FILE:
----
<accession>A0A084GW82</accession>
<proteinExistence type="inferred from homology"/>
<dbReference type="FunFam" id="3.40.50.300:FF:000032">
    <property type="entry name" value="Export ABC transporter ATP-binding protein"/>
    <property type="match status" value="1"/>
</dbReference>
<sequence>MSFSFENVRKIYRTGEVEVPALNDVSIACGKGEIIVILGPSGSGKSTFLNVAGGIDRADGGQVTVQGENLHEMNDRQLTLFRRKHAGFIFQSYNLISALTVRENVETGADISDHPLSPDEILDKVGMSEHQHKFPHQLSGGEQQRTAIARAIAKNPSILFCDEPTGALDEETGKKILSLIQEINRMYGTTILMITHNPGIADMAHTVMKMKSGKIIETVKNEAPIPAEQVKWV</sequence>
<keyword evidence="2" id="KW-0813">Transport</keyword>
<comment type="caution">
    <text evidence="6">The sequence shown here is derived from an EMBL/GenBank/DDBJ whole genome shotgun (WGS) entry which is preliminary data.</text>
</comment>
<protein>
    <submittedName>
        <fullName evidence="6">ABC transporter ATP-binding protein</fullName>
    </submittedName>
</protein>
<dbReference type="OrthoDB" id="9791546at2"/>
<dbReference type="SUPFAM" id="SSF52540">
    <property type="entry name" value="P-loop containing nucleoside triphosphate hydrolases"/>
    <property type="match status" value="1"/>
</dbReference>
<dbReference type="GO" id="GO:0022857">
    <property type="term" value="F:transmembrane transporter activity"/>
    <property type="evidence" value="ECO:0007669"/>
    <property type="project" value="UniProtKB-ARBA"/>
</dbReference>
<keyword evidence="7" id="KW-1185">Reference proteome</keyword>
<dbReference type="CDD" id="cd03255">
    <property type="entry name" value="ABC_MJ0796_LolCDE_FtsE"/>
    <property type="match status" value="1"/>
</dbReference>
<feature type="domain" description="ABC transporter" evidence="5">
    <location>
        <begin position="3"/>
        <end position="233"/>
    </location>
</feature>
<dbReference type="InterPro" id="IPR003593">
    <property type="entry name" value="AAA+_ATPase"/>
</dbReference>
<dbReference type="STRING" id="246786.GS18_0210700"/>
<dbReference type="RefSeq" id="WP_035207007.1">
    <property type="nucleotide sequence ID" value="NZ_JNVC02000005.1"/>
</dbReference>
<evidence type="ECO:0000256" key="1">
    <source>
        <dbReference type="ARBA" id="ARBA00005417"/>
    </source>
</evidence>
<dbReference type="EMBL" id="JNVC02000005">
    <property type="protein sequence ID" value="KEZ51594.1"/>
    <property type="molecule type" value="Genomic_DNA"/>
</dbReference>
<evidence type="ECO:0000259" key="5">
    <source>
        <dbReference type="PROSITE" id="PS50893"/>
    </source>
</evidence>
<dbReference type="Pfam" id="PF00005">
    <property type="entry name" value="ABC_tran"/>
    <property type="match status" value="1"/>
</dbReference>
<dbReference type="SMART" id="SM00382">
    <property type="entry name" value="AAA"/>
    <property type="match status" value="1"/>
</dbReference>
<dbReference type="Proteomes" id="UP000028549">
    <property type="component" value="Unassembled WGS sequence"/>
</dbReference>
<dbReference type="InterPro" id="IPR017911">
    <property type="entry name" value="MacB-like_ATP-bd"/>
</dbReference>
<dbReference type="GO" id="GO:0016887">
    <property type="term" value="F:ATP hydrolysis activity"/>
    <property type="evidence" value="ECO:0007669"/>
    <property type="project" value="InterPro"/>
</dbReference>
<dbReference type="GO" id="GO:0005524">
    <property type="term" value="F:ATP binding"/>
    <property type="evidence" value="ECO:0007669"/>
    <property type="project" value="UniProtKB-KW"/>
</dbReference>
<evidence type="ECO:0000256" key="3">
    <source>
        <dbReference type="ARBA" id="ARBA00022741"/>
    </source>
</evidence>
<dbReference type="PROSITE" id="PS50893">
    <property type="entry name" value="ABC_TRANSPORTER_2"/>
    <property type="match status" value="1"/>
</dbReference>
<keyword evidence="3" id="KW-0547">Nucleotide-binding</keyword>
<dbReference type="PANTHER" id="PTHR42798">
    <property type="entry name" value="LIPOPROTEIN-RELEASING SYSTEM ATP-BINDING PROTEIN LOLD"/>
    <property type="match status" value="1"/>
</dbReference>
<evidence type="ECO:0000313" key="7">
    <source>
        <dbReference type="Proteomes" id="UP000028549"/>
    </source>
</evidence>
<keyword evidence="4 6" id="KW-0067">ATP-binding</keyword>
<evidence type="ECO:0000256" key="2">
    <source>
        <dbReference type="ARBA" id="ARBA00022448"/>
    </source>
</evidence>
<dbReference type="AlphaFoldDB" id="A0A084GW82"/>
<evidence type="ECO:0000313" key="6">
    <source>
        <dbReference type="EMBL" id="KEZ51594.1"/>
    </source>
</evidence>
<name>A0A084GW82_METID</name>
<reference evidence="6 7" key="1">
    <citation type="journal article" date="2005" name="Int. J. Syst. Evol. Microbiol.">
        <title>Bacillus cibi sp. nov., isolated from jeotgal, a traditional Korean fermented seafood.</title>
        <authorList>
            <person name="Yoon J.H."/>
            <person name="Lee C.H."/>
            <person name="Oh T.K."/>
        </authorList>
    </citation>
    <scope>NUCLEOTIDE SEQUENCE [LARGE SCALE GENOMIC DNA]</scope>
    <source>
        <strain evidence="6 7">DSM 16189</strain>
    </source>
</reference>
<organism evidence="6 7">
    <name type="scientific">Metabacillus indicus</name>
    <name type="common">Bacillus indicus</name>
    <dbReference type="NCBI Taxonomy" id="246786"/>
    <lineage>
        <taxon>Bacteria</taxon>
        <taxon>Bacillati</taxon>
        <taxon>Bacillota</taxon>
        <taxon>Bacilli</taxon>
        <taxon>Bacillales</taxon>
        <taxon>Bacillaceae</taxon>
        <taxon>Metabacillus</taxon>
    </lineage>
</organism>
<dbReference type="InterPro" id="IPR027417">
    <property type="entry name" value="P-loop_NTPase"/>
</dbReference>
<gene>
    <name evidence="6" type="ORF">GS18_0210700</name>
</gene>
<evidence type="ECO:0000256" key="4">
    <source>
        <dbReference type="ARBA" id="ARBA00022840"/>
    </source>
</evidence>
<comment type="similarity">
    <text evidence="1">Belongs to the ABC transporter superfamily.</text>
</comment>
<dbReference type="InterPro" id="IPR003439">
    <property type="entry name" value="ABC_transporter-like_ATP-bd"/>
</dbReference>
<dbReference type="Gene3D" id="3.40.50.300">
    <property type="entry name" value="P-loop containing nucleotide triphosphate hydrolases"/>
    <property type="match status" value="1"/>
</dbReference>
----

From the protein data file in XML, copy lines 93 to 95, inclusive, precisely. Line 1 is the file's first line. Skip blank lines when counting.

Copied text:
<dbReference type="PANTHER" id="PTHR42798">
    <property type="entry name" value="LIPOPROTEIN-RELEASING SYSTEM ATP-BINDING PROTEIN LOLD"/>
    <property type="match status" value="1"/>